From our special correspondent
The terrors of the night mingle with those of the day. Curled up in his disproportionate bed, a teenager lives an endless nightmare from which, however, he will emerge strangely glorious … It is indeed from the point of view of the child that the soldier Wozzeck had with Marie – out of wedlock and out of “morality”. »- that Michel Fau inscribed his staging of the opera by Alban Berg, premiered in Berlin in 1925. Less than two hours, dazzling and heartbreaking, which mark the lyrical universe with their ever-burning seal. Each episode of Wozzeck draws the characters towards the abyss, giving rise to new hallucinatory paintings. In Toulouse, the coherence of the subject and the effectiveness of the technical effects are unfortunately marred by a crude aesthetic. The jerky body language, the outrageous makeup and the expressionist mimicry of the singer-actors are convincing, with the exception of Wozzeck and Marie, whose moving humanity would require a more immediate approach, more sober above all.
In the pit, Leo Hussain carefully conducts the orchestra of the Capitol, carving out beautiful details failing to fully honor the fever, sometimes burning, sometimes shivering, which runs through the work. Haunted by the vision of blood, Wozzeck will kill Marie who was unfaithful to him, before drowning. Stéphane Degout possesses the voice, the dramatic and musical intelligence of the title role which he approaches for the first time in an already accomplished way. We imagine that he will now dig the shadows, explore the desolations, to transform the black and white of his incarnation into etching concealing all the intermediate nuances. Sophie Koch, whose elegant and haughty physique is unfortunately decked out in a Bavarian doll costume, struggled, on this premiere night, to fit into Marie’s vocality: the song line is struck and the treble is sometimes more shouted. that flourished.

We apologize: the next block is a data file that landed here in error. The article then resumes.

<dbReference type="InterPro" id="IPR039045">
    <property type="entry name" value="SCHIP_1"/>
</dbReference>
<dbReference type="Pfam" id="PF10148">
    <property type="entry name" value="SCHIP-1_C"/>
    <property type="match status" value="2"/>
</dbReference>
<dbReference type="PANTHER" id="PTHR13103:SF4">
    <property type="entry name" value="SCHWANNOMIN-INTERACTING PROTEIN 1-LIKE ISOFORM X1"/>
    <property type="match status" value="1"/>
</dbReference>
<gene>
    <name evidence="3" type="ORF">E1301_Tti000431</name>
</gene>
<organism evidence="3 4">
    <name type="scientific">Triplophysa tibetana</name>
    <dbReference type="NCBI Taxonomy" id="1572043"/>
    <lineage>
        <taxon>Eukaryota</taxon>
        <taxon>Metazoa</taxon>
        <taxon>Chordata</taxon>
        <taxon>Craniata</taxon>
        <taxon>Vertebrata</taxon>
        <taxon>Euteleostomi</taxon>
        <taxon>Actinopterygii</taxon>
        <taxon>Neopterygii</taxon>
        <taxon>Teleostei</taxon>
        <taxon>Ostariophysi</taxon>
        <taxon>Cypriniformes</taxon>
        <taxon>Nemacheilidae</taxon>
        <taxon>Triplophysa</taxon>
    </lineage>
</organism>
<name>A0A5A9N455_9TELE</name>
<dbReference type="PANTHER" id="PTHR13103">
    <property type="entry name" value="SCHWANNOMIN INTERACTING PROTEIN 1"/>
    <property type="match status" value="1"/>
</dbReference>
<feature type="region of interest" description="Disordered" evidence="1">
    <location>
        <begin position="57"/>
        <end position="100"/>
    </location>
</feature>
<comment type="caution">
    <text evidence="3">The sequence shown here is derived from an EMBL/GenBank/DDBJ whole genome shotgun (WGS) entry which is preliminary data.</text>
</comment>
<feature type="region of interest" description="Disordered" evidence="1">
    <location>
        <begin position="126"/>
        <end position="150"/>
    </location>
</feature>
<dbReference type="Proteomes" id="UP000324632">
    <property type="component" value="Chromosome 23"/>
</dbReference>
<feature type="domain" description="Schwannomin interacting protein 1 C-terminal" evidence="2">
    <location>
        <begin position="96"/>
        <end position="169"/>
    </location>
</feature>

Within the fine quality vocal cast, an artist imposes his presence with the dazzling evidence that strikes the viewer at every encounter. Tenor Wolfgang Ablinger-Sperrhacke plays the abusive Captain Wozzeck, holding great philosophical speeches, chatting over and over with a shady Doctor… Scary, ridiculous, formidable.